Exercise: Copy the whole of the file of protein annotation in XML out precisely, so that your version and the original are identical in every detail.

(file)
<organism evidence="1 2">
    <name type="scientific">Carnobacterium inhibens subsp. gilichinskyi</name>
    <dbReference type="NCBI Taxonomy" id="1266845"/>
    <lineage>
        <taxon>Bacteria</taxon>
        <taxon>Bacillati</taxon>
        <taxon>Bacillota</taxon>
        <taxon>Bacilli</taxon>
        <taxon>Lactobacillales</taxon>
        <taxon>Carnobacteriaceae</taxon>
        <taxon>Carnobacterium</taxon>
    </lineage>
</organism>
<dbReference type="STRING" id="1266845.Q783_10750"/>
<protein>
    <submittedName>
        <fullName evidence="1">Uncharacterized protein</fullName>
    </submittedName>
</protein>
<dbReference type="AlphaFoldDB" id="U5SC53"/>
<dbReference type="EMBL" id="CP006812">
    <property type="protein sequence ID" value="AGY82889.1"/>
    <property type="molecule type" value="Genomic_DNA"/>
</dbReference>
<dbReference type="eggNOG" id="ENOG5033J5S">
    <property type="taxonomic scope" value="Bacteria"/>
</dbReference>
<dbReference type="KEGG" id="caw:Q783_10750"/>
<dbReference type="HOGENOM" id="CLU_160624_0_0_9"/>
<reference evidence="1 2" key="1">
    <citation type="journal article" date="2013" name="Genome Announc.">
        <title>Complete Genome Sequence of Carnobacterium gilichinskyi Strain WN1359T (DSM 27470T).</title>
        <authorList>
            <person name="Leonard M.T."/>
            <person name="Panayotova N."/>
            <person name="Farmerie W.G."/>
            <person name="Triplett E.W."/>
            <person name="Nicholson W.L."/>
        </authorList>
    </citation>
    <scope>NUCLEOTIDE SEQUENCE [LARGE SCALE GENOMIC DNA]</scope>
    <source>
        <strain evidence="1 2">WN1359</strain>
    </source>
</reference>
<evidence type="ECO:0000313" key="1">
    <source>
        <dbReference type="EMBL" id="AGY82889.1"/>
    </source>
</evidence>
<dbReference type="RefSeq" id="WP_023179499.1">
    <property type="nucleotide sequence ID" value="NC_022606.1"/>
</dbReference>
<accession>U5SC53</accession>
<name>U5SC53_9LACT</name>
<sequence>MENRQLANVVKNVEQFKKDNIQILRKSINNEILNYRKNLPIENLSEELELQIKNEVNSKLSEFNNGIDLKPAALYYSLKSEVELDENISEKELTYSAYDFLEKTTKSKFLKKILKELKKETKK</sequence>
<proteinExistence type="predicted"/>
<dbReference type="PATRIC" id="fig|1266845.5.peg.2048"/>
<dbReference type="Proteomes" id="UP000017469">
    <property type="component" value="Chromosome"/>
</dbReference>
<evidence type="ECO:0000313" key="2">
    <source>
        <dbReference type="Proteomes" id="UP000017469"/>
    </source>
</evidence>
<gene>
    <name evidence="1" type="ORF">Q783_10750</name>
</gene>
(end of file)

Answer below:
<organism evidence="1 2">
    <name type="scientific">Carnobacterium inhibens subsp. gilichinskyi</name>
    <dbReference type="NCBI Taxonomy" id="1266845"/>
    <lineage>
        <taxon>Bacteria</taxon>
        <taxon>Bacillati</taxon>
        <taxon>Bacillota</taxon>
        <taxon>Bacilli</taxon>
        <taxon>Lactobacillales</taxon>
        <taxon>Carnobacteriaceae</taxon>
        <taxon>Carnobacterium</taxon>
    </lineage>
</organism>
<dbReference type="STRING" id="1266845.Q783_10750"/>
<protein>
    <submittedName>
        <fullName evidence="1">Uncharacterized protein</fullName>
    </submittedName>
</protein>
<dbReference type="AlphaFoldDB" id="U5SC53"/>
<dbReference type="EMBL" id="CP006812">
    <property type="protein sequence ID" value="AGY82889.1"/>
    <property type="molecule type" value="Genomic_DNA"/>
</dbReference>
<dbReference type="eggNOG" id="ENOG5033J5S">
    <property type="taxonomic scope" value="Bacteria"/>
</dbReference>
<dbReference type="KEGG" id="caw:Q783_10750"/>
<dbReference type="HOGENOM" id="CLU_160624_0_0_9"/>
<reference evidence="1 2" key="1">
    <citation type="journal article" date="2013" name="Genome Announc.">
        <title>Complete Genome Sequence of Carnobacterium gilichinskyi Strain WN1359T (DSM 27470T).</title>
        <authorList>
            <person name="Leonard M.T."/>
            <person name="Panayotova N."/>
            <person name="Farmerie W.G."/>
            <person name="Triplett E.W."/>
            <person name="Nicholson W.L."/>
        </authorList>
    </citation>
    <scope>NUCLEOTIDE SEQUENCE [LARGE SCALE GENOMIC DNA]</scope>
    <source>
        <strain evidence="1 2">WN1359</strain>
    </source>
</reference>
<evidence type="ECO:0000313" key="1">
    <source>
        <dbReference type="EMBL" id="AGY82889.1"/>
    </source>
</evidence>
<dbReference type="RefSeq" id="WP_023179499.1">
    <property type="nucleotide sequence ID" value="NC_022606.1"/>
</dbReference>
<accession>U5SC53</accession>
<name>U5SC53_9LACT</name>
<sequence>MENRQLANVVKNVEQFKKDNIQILRKSINNEILNYRKNLPIENLSEELELQIKNEVNSKLSEFNNGIDLKPAALYYSLKSEVELDENISEKELTYSAYDFLEKTTKSKFLKKILKELKKETKK</sequence>
<proteinExistence type="predicted"/>
<dbReference type="PATRIC" id="fig|1266845.5.peg.2048"/>
<dbReference type="Proteomes" id="UP000017469">
    <property type="component" value="Chromosome"/>
</dbReference>
<evidence type="ECO:0000313" key="2">
    <source>
        <dbReference type="Proteomes" id="UP000017469"/>
    </source>
</evidence>
<gene>
    <name evidence="1" type="ORF">Q783_10750</name>
</gene>